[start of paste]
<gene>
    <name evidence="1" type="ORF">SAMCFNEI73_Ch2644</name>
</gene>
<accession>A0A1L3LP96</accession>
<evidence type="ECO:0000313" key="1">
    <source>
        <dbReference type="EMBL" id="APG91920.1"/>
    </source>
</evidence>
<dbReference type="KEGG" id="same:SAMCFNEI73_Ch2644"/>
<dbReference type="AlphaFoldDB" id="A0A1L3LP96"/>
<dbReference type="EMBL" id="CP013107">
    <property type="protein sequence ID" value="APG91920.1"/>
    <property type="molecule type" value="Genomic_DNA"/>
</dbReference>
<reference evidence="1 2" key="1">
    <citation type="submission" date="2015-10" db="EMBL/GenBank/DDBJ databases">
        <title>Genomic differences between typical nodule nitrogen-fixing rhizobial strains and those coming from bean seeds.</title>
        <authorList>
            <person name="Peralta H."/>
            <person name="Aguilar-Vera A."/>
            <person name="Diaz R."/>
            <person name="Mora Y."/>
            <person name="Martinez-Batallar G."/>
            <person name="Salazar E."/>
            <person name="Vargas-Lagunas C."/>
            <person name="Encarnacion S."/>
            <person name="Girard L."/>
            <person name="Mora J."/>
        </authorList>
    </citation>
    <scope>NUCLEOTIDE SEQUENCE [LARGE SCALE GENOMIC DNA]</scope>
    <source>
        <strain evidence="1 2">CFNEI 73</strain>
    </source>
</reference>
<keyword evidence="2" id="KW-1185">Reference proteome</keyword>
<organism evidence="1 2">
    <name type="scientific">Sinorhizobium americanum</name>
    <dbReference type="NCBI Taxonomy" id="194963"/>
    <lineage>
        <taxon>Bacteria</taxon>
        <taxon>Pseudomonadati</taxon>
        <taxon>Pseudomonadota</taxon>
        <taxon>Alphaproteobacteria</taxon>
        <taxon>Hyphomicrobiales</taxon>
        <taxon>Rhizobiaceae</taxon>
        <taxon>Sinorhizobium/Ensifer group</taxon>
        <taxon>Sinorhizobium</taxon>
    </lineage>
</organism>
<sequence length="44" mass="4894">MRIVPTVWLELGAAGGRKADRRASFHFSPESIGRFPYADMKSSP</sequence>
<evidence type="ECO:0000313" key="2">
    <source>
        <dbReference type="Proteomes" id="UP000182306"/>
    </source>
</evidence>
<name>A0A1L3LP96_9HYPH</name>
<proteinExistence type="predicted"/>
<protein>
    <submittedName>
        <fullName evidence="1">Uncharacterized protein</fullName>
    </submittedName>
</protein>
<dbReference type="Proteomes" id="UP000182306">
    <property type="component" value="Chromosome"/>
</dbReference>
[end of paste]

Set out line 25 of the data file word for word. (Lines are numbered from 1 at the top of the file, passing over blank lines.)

            <person name="Salazar E."/>